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How To Use PowerShell Where-Object cmdlet to Filter | 3 Best Ways

The Where-Object cmdlet chooses items from the collection of objects that are supplied to it that have specific property values. The Where-Object cmdlet allows you to choose files that were made after a specific date, events with a specific ID, or computers running a specific version of Windows.

How Windows PowerShell 3.0 Where-Object Works?

The Where-Object cmdlet in Windows PowerShell 3.0 is used to filter a collection of objects based on a particular property. It works by iterating through each object in the collection and evaluating a script block against it. If the script block returns $true for a given object, that object is included in the output. If the script block returns $false, the object is excluded.

Here’s a breakdown of the basic syntax for using Where-Object:

In this syntax,  is the collection of objects you want to filter, and  is a script block that defines the condition you want to filter on. The { } braces indicate the script block.

For example, suppose you have a collection of numbers:

Where-Object to filter out only the even numbers

You can use Where-Object to filter out only the even numbers:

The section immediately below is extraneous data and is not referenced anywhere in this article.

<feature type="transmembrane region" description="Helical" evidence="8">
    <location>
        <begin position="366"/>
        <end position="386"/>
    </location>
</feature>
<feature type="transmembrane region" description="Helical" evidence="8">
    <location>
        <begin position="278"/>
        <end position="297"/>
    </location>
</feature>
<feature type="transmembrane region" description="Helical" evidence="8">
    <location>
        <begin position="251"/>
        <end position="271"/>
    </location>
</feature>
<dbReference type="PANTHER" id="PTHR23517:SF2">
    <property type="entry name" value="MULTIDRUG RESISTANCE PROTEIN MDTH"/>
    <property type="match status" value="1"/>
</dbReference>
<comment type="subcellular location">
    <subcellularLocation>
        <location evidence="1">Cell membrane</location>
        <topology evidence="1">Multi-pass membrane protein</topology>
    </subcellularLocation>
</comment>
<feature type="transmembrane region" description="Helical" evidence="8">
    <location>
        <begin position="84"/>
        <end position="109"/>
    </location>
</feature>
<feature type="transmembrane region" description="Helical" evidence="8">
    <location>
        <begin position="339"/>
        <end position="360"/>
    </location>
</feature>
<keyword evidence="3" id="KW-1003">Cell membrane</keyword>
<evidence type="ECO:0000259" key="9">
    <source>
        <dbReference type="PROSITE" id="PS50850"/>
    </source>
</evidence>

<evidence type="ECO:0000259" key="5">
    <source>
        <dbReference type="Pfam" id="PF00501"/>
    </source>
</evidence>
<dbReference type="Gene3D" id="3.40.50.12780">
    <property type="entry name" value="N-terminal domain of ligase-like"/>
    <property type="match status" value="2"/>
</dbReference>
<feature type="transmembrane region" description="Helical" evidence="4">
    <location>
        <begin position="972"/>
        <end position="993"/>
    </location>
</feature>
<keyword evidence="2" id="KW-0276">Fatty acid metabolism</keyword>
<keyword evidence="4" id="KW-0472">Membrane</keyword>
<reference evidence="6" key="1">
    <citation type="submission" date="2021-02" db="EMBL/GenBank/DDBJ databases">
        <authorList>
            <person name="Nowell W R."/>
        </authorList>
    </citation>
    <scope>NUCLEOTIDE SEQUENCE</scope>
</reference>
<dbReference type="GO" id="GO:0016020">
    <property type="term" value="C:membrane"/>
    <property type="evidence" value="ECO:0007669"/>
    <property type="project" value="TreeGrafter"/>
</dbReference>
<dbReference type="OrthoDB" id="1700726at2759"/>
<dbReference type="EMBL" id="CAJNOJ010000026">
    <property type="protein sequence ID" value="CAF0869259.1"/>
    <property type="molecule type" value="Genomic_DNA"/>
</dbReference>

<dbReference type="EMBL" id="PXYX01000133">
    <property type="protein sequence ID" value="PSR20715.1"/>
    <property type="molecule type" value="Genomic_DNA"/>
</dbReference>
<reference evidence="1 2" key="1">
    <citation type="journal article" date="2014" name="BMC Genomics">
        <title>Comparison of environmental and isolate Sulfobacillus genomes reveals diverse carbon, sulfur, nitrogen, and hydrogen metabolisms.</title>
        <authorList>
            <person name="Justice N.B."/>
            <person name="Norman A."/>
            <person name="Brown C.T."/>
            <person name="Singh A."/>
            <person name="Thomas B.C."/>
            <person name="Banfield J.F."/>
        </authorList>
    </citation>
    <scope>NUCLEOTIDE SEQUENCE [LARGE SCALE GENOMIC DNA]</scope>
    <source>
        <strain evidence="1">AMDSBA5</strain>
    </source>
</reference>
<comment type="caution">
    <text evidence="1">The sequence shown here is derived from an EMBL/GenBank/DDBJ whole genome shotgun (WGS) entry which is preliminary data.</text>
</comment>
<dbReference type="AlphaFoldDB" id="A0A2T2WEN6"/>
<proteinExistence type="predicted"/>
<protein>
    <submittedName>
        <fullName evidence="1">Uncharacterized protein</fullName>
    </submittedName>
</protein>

Where-Object to filter out only the even numbers

In this example, the powershell script block { $_ % 2 -eq 0 } evaluates the modulus of each number in the collection against 2. If the result is equal to 0, the number is even and the script block returns $true. If the result is not equal to 0, the number is odd and the script block returns $false. Only the even numbers are included in the output.

You can also use Where-Object with more complex conditions that involve multiple properties or methods of the objects in the collection. For example, you might use Where-Object to filter a collection of files based on their file extension:

Where-Object to filter a collection of files based on their file extension

In this example, Get-ChildItem is used to retrieve a collection of files in the C:\Temp directory. The Where-Object cmdlet is then used to filter out only the files with a .csv file extension. The $_ variable represents each file object in the collection, and we use the Extension property to access the file extension.

Overall, the Where-Object cmdlet is a powerful tool for filtering and selecting objects in PowerShell based on a wide range of conditions.

How to Use PowerShell Where-Object Command

Creating Filter Conditions with Scriptblocks

PowerShell’s scriptblocks are an essential element. The language contains countless instances where scriptblocks are used. 

A PowerShell scriptblock is a function that is anonymous. It is a technique for dividing up code and running it in different locations. A scriptblock can be used to create a Where-Object filter.